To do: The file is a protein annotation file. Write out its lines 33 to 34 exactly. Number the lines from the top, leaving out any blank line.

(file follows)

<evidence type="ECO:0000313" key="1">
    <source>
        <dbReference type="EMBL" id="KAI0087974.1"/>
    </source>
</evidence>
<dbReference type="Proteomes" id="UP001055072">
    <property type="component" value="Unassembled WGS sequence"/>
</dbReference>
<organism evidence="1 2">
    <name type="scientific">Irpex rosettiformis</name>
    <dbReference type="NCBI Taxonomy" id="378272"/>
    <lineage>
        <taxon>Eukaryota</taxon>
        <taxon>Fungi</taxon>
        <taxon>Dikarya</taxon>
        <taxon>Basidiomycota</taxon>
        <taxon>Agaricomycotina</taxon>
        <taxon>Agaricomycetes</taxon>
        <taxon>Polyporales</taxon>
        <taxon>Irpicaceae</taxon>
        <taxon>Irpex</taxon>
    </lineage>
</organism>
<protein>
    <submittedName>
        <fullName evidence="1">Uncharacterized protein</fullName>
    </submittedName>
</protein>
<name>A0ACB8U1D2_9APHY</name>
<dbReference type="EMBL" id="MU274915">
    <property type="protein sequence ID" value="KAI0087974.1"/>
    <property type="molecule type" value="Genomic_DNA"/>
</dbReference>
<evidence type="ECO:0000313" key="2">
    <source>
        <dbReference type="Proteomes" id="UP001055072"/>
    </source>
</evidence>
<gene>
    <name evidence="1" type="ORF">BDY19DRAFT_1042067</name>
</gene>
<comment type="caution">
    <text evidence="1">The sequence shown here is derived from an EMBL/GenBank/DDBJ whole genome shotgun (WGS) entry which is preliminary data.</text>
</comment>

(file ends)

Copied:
</dbReference>
<evidence type="ECO:0000313" key="2">